Australia shone with both bat and ball as Ricky Ponting's men installed themselves as firm favourites for victory in the first Test against New Zealand.
Australia turn the screw in Wellington
Australia shone with both bat and ball as Ricky Ponting's men installed themselves as firm favourites for victory in the first Test against New Zealand in Wellington. After Ponting surprisingly declared on 459 for five midway through the middle session on day two, the visitors maintained their stranglehold by reducing New Zealand to 108 for four at stumps to leave them trailing by 351 runs. Once again New Zealand captain Daniel Vettori had to perform a rescue mission after coming to the crease with his side in a perilous position at 43 for four. The all-rounder was just eight runs shy of his 22nd half-century when play ended and he and Martin Guptill (19 not out) will need to continue the fightback on day three if New Zealand are to provide Australia with any kind of challenge. Having dominated the first four sessions thanks to Michael Clarke (168), Marcus North (112no), Simon Katich (79) and Ponting (41), it was the turn of the Australian bowlers to turn the screw after lunch at the Basin Reserve - and they wasted no time. Doug Bollinger (two for 21) trapped opener BJ Watling for a duck with his fifth ball and Mitchell Johnson followed that up with some nifty footwork to have Peter Ingram run out for five. Tim McIntosh ran a single that was not there and Ingram was well short of the crease when Johnson kicked the ball onto the stumps at the striker's end. By tea New Zealand had limped to 20 for two with Ross Taylor and Tim McIntosh unbeaten on four and seven, respectively. But early in the final session Ryan Harris (one for 23) bagged his maiden Test wicket when McIntosh got a thick edge to Michael Hussey to leave New Zealand in real trouble on 31 for three. They sank further into the mire when Taylor, who had hit four boundaries on his way to a 38-ball 21, was caught by North off the first ball of Bollinger's new spell with New Zealand's score only advanced by 12 runs. Vettori and Guptill survived to the close putting on a valuable 65 runs and will need to provide more of the same grit and determination on day three. It was a hard morning in the field for the New Zealand bowlers with Clarke and North taking total control up to lunch then North and Haddin (11no) carrying on until the declaration came around an hour after the interval. Australia vice-captain Clarke and North took their partnership through to 229 by the end of the opening session to surpass the previous Australian record for the fifth wicket against New Zealand of 213. Clarke moved from 100 at the start of the day to be 153 by lunch, while North had comfortably reached 84 having resumed on 52. Having gone past the mark set by Greg Matthews and Greg Ritchie in the 1985-86 season, Clarke - who has been under intense media scrutiny during the break-up of his relationship with model Lara Bingle - brought up his 150 as the visitors cruised to 405 for four at lunch. It was the second time in as many Tests the 28-year-old right-hander had reached the milestone following his highest Test score of 166 scored against Pakistan in Hobart in January. Clarke wasted no time in surpassing that score but Vettori eventually got the breakthrough when he got one past Clarke charging down the wicket and Brendon McCullum whipped the bails off to break the stand at 253. North then brought up his well-deserved ton with his eighth boundary, his fourth Test century taking 192 balls and also including two sixes. Shortly after that Ponting called his batsmen in and let his bowlers loose on New Zealand's fragile top order.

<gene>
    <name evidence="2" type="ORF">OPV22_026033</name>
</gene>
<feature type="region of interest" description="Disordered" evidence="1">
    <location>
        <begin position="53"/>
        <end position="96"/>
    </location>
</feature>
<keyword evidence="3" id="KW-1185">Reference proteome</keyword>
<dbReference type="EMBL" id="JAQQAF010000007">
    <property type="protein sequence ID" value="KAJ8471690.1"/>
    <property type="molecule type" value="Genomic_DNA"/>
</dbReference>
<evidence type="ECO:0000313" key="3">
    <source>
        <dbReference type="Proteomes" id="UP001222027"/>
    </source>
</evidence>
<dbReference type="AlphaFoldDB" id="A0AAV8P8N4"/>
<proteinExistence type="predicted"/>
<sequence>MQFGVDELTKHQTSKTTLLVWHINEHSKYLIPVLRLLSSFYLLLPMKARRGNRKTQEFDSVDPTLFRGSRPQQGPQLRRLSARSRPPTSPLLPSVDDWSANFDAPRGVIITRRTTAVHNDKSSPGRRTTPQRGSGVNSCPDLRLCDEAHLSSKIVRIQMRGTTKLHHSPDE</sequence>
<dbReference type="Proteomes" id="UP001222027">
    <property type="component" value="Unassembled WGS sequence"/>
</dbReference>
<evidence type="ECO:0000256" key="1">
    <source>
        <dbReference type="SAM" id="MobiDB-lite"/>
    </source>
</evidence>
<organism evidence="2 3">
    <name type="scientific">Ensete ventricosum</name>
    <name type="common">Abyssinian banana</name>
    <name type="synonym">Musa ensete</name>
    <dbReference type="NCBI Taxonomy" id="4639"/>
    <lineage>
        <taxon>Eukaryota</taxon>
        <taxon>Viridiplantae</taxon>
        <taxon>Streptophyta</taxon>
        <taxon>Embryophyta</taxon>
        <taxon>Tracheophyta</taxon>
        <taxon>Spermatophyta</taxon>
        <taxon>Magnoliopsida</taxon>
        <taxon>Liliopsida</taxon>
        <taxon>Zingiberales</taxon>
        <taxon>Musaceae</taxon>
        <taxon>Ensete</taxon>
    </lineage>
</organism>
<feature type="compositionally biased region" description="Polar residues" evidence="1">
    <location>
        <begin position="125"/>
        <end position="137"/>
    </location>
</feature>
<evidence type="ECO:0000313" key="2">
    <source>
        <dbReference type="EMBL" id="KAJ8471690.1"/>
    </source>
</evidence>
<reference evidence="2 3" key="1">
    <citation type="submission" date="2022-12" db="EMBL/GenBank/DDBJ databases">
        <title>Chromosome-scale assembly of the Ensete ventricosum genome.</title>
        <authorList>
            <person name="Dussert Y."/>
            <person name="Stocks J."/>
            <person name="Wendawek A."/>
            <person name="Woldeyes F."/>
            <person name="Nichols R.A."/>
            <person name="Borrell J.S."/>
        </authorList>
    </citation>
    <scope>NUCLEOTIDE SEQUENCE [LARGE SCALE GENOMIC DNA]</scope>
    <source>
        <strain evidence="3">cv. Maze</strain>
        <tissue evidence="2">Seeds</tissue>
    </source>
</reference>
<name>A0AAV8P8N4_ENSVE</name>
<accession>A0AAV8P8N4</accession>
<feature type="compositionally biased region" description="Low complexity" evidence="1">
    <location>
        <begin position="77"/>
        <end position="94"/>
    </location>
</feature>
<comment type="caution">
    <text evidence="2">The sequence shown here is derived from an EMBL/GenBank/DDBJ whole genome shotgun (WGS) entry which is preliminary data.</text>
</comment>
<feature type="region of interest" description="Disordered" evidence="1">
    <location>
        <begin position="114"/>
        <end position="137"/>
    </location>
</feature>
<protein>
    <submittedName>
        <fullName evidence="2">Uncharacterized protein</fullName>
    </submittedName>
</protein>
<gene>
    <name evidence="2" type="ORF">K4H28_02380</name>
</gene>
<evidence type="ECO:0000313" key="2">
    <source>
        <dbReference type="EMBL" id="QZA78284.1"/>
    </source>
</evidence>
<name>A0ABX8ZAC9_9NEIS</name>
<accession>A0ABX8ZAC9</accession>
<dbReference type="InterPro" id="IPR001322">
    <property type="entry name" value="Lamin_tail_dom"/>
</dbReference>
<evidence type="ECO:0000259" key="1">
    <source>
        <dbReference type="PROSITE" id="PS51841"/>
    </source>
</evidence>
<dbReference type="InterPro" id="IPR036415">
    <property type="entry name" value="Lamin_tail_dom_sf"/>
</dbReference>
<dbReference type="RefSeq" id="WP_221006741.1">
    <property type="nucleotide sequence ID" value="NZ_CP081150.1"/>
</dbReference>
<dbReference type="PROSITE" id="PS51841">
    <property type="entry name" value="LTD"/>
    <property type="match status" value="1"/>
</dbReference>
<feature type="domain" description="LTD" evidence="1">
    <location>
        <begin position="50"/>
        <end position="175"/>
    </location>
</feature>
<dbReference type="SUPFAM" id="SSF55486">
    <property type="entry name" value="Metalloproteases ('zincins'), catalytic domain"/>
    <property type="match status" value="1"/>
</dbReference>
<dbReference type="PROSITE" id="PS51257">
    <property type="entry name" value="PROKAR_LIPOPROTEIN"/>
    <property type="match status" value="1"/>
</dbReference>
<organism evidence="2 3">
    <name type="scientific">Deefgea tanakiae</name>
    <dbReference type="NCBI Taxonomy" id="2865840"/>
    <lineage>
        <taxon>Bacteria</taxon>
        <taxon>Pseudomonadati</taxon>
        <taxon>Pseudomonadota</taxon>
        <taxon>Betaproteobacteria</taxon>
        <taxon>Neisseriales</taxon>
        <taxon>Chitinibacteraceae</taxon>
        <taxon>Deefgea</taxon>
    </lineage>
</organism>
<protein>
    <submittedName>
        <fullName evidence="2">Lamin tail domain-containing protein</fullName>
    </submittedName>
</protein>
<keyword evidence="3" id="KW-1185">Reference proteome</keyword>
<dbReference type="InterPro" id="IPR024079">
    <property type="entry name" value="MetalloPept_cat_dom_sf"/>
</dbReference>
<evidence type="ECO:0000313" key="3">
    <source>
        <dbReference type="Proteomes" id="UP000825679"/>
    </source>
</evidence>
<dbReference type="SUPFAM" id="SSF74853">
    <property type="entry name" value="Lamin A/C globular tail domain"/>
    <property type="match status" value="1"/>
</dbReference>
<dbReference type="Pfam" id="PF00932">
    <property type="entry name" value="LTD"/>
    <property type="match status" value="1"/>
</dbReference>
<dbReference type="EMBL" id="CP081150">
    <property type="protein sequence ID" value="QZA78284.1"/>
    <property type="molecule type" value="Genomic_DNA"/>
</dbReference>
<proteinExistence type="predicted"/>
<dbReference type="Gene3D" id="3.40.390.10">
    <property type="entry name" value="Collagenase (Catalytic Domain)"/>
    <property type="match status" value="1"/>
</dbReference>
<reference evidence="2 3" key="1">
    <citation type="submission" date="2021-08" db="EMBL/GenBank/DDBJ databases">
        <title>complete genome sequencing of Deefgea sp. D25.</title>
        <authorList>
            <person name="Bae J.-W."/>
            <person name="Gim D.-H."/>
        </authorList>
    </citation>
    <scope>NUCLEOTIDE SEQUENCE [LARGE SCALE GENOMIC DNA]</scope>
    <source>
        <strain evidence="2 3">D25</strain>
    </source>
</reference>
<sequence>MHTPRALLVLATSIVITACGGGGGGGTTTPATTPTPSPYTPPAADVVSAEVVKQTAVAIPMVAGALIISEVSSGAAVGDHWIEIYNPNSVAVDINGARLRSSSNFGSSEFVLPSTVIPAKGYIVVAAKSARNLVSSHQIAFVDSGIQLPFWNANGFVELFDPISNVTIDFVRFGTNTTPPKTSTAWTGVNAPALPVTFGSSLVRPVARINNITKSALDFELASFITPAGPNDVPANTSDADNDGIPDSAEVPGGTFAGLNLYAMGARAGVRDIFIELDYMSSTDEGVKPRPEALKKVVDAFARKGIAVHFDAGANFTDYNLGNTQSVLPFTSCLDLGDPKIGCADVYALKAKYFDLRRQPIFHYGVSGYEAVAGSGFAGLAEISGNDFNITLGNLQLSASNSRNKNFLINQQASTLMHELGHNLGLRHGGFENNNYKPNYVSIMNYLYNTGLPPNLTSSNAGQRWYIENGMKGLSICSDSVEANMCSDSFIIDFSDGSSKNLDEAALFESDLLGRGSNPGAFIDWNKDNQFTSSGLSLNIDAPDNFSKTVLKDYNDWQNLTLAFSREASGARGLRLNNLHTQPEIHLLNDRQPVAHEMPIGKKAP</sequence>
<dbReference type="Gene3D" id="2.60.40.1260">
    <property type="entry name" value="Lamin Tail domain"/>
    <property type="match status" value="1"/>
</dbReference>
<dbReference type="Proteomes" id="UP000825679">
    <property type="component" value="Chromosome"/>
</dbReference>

* PA Sport